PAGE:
Since the official advent of LSAs at Sun ‘n Fun 2005, the type has taken off beyond the wildest dreams of its developers. It seems there’s some kind of LSA on virtually every airport ramp these days. In view of the type’s popularity, LSA designers have looked for ways to push right up against the allowable limits of certification. The type is limited to 600 kg (1,320 pounds) gross weight, can’t carry more than two folks and can’t exceed a cruise speed of 120 knots. Additionally, it must rest on fixed gear and fly behind a fixed-pitch or ground-adjustable prop.
The whole idea was safety. Keep the airplane simple, comparatively slow and lightweight, and there will be fewer accidents (those that do occur will inflict less injuries).
One of the designs that has succeeded in approaching the certification limits is the CZAW (Czech Aircraft Works) SportCruiser, introduced in 2006 and already sold in 17 countries. The SportCruiser is manufactured in the Czech Republic and distributed in the States by Sport Aircraft Works (www.sportaircraftworks.com) of Palm City, Fla. This slick and swept little airplane looks something like the old Glasair FG, but with only a 100 hp Rotax engine out front, its speed is limited to the requisite 120-knot max.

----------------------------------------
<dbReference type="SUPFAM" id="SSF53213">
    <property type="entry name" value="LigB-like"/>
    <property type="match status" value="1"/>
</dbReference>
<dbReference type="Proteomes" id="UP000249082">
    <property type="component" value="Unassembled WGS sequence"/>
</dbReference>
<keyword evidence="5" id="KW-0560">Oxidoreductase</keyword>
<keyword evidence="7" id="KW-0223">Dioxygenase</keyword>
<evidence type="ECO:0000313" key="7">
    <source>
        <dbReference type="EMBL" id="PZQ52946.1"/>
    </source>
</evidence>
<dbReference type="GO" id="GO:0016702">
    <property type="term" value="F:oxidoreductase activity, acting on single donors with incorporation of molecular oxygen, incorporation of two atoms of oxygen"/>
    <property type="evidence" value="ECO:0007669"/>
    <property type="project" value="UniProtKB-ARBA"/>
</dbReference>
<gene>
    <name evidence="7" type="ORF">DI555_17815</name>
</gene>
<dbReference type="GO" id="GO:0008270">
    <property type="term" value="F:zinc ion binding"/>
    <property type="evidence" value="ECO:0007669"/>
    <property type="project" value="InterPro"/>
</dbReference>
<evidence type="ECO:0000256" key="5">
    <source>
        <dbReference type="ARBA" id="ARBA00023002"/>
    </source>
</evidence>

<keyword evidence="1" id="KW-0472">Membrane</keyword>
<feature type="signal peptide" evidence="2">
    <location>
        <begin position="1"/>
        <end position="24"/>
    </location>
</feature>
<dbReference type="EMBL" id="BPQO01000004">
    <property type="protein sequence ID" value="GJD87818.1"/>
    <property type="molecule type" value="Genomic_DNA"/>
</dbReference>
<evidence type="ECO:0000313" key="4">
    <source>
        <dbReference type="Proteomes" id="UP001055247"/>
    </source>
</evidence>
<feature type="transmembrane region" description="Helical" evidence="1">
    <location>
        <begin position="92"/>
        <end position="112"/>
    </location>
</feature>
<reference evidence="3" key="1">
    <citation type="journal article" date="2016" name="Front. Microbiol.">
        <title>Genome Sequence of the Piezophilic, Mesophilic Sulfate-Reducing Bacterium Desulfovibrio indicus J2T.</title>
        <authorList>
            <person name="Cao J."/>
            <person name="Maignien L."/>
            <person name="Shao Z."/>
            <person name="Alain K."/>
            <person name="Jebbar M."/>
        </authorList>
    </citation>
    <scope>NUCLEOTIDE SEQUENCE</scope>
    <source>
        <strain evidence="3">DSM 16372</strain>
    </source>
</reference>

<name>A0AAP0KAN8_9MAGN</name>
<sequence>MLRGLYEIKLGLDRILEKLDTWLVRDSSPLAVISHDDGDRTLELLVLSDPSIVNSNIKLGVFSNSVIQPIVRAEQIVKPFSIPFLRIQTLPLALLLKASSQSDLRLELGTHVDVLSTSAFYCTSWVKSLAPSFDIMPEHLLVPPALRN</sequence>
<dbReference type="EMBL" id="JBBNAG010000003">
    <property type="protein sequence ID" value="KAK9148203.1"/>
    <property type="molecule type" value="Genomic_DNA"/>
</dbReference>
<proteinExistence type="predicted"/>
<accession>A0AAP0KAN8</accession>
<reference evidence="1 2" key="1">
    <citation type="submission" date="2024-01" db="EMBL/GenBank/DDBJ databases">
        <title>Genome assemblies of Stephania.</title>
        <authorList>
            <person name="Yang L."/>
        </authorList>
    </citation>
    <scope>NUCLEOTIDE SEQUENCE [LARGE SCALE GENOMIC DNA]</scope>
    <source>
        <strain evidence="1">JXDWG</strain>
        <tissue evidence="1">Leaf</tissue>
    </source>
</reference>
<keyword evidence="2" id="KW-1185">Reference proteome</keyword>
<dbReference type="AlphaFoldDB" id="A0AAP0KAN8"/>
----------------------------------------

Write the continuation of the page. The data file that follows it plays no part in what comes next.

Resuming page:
The SportCruiser is produced at Kunovice Airport, where European entry-level airplanes have been built and sold for years. CZAW produces a variety of lightweight amphibious and land-based aircraft, and there’s nothing amateurish about either the conception or construction of its airplanes.
In the case of the SportCruiser, CZAW offers you a choice of a prebuilt airplane or a Quick Build Kit. Should you opt for the latter, you can expect to spend about 400 hours in construction time and save $34,500 in the process, about half of the fully assembled price. The task is strictly one of assembly, not fabrication. (Yes, the CZAW kit does comply with the FAA’s 51% rule.)
Regardless of whether you build it yourself or buy a SportCruiser preassembled by the dealer, this LSA doesn’t spare the amenities. It features electric trim for pitch and roll, electric flaps, a ground-adjustable, three-blade composite prop, in-flight-adjustable rudder pedals and a huge cabin by LSA standards.
The canopy hinges at the front and opens to reveal a generous front office. Roll and pitch control are with conventional sticks mounted well forward of the twin bucket seating positions. Those seats are installed with a transom between them, a function of the 46.5-inch-wide cabin. Headroom doesn’t receive short shrift either. There’s enough vertical space to accommodate a six-foot, two-inch pilot and passenger without brushing their heads against the carbon-fiber, Plexiglas canopy structure. Primary baggage storage is in the turtledeck behind the pilots.
The SportCruiser is all metal, both for simplicity of construction and to help allay the fears of pilots concerned about fiberglass durability. Landing gear may be slickly enclosed with speed fairings that contribute as much as three knots to cruise. The SportCruiser also features something unheard of among other LSAs, wing lockers. CZAW mounts the lockers just outboard of the wing walks. The square lockers are positioned mid-chord at the airfoil’s thickest point and hold 40 fairly flat pounds of whatever per side.